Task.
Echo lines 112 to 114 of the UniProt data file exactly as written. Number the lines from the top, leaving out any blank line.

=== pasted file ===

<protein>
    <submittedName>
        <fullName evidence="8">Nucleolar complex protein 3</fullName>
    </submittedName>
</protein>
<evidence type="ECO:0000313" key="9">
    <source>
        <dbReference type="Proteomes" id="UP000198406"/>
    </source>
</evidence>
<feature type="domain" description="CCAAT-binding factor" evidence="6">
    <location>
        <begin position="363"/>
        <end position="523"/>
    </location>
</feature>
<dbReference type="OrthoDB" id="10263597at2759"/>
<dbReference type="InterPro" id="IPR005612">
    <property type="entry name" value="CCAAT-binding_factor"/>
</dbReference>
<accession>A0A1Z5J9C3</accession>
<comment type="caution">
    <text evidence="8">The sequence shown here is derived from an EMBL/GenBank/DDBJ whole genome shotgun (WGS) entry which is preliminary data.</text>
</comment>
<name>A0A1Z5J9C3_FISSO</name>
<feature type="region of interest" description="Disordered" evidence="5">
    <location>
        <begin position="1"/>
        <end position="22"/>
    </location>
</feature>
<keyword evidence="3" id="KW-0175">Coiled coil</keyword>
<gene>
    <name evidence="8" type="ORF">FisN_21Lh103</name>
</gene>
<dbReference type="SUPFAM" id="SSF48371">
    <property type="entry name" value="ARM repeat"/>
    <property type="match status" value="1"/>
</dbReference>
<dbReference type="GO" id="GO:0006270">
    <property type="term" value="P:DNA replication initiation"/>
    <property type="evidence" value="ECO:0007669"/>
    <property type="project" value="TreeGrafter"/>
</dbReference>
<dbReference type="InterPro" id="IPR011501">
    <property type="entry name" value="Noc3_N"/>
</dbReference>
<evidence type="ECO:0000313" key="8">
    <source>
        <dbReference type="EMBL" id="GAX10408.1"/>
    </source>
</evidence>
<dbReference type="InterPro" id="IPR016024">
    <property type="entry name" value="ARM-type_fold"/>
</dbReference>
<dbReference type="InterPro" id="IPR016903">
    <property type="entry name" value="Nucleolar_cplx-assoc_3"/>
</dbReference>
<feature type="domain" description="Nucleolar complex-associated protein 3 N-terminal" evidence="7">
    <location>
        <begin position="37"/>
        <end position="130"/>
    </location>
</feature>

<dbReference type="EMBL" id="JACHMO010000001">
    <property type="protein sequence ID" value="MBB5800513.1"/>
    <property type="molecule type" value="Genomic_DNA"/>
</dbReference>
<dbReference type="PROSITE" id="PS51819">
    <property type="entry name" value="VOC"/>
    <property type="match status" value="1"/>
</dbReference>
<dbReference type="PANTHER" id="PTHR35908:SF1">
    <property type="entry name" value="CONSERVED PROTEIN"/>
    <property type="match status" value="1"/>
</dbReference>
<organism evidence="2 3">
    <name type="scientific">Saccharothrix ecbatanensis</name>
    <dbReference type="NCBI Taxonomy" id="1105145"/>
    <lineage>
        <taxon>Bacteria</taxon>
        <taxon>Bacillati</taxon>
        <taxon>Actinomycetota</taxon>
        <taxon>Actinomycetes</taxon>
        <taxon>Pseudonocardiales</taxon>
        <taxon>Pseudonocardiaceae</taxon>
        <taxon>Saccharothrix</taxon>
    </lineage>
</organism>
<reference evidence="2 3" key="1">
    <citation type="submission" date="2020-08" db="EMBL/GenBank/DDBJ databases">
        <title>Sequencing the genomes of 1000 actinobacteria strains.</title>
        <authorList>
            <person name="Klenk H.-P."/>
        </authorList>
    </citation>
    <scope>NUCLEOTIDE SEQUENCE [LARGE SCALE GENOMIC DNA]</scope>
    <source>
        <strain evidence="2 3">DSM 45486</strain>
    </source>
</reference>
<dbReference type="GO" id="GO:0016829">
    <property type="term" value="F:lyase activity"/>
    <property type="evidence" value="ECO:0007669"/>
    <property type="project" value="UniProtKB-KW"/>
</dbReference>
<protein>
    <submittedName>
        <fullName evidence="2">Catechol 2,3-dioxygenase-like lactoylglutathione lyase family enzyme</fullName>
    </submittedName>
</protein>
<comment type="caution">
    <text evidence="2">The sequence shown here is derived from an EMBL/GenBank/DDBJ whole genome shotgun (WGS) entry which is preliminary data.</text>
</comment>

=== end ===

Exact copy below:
<comment type="caution">
    <text evidence="2">The sequence shown here is derived from an EMBL/GenBank/DDBJ whole genome shotgun (WGS) entry which is preliminary data.</text>
</comment>